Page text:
Closing fees. It is useful to know how much it would cost to close the bank account if you decide to take your business elsewhere. Usually the fee is not more than 50.

There is also a fixed government tax of 25.56 per year, and a charge for the quarterly bank statement (estratto conto trimestrale), usually about 15. Depending on your needs, it might be worth finding out how much it costs to have a cheque book (libretto di assegni), to transfer money (bonifici), for a standing order (ordine permanente di pagamento) and for the direct payment of bills (bollette domiciliate).

Armed with this information from a few banks, you need to figure out what your regular monthly transactions are likely to be: depositing your salary, a standing order for the rent, utilities bills payments every two months, cash withdrawals, and so on. Once you know how you plan to use your bank account, you can easily calculate which one is cheapest for your needs. As a foreigner, to open a bank account you need a codice fiscale, a permesso di soggiorno and usually proof of employment such as a pay slip.

If this is still too complicated, then maybe the zero interessi, zero spese account is more attractive, though not all banks offer these. They are just what they say the bank doesnt pay you interest, you dont pay the bank any charges. There are a few provisos, namely that for some there is a charge for cards, and that you do have to pay the annual government tax, or there might be a limit on the number of free transactions. These accounts are offered to get clients hooked so they will invest in more elaborate financial products.

On-line banking is still an emerging sector in Italy, with higher active interest rates to attract new clients. The auxiliary e-banking facility of traditional bank accounts often only allows you to check your balance rather than carry out transactions, but web-based banks, usually linked to real banks, have all the resources of a regular current account, plus on-line trading facilities.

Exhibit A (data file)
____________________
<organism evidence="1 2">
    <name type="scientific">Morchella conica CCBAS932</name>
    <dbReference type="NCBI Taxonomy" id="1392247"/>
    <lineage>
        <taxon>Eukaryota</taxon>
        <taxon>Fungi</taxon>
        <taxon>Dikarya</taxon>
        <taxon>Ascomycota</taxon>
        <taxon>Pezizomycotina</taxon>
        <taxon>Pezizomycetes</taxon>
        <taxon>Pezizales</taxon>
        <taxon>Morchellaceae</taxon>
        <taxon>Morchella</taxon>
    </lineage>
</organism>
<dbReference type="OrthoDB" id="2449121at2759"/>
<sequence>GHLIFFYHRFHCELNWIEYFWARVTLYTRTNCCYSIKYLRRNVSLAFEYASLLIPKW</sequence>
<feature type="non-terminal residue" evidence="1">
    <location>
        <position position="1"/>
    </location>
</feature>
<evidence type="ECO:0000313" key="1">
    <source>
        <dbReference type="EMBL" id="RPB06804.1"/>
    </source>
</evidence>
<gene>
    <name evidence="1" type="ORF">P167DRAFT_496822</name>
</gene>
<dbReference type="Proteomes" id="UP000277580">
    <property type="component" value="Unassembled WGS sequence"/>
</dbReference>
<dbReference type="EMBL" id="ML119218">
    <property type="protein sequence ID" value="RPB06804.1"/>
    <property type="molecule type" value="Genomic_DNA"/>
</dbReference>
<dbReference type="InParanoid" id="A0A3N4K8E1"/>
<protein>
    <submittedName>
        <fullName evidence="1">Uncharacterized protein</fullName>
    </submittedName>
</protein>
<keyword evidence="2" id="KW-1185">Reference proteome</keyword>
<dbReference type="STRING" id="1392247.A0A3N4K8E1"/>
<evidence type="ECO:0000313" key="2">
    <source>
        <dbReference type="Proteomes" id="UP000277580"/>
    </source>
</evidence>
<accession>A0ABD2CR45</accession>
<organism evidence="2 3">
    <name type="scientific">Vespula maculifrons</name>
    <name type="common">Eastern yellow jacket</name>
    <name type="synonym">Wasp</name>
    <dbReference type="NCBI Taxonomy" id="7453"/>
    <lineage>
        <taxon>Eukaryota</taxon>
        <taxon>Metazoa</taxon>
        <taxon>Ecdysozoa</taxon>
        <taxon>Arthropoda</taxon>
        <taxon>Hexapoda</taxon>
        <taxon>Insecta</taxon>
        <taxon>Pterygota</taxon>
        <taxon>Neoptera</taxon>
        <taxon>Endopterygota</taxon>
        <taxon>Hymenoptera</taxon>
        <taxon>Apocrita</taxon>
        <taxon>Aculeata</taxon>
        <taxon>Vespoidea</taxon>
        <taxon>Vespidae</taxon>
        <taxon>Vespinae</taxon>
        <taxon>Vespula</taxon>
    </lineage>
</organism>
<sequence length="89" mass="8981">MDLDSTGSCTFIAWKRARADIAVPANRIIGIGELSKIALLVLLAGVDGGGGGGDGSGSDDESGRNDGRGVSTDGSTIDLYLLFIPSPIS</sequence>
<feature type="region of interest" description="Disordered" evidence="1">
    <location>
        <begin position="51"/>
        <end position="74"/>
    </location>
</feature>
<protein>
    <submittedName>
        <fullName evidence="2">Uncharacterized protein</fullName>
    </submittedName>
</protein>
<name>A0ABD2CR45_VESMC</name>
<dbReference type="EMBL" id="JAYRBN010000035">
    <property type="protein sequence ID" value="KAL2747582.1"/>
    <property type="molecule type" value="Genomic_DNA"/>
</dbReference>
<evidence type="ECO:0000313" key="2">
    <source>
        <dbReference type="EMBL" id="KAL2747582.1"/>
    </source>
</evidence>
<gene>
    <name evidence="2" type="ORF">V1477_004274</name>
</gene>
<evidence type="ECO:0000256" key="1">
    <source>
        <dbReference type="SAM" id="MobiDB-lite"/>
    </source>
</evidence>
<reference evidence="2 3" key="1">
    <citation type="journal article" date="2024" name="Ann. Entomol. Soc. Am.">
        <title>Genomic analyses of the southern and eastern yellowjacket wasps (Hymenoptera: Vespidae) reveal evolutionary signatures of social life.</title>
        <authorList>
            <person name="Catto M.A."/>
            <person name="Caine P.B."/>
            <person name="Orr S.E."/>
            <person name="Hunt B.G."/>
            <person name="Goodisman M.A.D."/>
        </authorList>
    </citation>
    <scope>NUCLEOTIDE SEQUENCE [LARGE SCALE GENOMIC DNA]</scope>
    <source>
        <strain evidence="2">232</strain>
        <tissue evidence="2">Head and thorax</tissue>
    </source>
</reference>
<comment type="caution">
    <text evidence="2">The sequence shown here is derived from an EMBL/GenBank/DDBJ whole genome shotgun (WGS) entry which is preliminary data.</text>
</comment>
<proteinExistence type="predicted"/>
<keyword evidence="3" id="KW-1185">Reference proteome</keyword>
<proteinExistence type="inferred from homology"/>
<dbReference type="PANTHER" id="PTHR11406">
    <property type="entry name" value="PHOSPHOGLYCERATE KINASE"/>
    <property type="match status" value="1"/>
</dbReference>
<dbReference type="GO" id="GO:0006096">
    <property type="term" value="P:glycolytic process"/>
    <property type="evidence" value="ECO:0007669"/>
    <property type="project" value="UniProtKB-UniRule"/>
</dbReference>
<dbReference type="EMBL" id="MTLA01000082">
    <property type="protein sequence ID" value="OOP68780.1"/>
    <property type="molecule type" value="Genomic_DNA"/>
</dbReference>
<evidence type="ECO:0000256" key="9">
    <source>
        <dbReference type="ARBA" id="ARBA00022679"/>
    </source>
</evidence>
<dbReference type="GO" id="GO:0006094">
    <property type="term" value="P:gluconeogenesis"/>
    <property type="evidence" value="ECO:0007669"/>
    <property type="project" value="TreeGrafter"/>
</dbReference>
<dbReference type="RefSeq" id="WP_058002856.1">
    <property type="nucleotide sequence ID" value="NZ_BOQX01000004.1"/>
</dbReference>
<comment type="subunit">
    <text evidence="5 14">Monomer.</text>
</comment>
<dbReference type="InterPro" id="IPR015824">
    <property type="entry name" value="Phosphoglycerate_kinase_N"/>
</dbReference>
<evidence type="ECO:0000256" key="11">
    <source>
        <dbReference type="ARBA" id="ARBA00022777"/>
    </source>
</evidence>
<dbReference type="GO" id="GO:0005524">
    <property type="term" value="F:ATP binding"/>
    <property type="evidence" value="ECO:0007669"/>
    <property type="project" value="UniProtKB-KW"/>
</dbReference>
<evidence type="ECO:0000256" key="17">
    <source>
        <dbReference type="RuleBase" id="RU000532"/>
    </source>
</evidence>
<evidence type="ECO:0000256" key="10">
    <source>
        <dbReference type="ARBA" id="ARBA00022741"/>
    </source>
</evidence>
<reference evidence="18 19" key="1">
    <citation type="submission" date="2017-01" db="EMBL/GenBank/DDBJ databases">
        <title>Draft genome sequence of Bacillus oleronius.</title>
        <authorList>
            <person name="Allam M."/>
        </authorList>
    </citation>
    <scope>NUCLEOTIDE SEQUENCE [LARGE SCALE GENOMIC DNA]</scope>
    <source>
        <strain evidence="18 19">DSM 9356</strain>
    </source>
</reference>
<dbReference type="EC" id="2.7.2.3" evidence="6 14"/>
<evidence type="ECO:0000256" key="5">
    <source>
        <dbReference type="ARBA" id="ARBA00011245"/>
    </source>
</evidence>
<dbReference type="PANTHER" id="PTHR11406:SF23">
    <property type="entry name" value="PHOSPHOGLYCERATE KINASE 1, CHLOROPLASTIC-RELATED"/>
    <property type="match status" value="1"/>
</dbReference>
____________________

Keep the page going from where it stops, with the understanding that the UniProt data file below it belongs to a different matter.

Like it or not, there arent many alternatives to using a bank. The Banca Etica claims to provide a conscientious and transparent banking service and is used by many voluntary and social service groups, but the only real escape from the bank is the post office. Bancoposta is alone in not having increased its fees recently, and has an extensive, nation-wide network. The main advantage is simplicity: there is only one type of account, and all transactions after the first 60 per year are free.

Making sense of an Italian bank statement

data valuta The day on which you make a transaction; this is the day from which the interest is running for or against you.

data contabile The day the bank actually does what you told it to do on the data valuta. There is usually a discrepancy of a few days between the two.

movimento dare Debits to your account

movimento avere Credits to your account

causale The description of the transaction.

riassunto scalare The summary at the bottom of a quarterly bank statement telling you how much youve earned from the bank: active interest rate payments minus passive interest rate costs and charges.

Wanted in Rome
Wanted in Rome
Wanted in Rome is a monthly magazine in English for expatriates in Rome established in 1985. The magazine covers Rome news stories that may be of interest to English and Italian speaking residents, and tourists as well. The publication also offers classifieds, photos, information on events, museums, churches, galleries, exhibits, fashion, food, and local travel.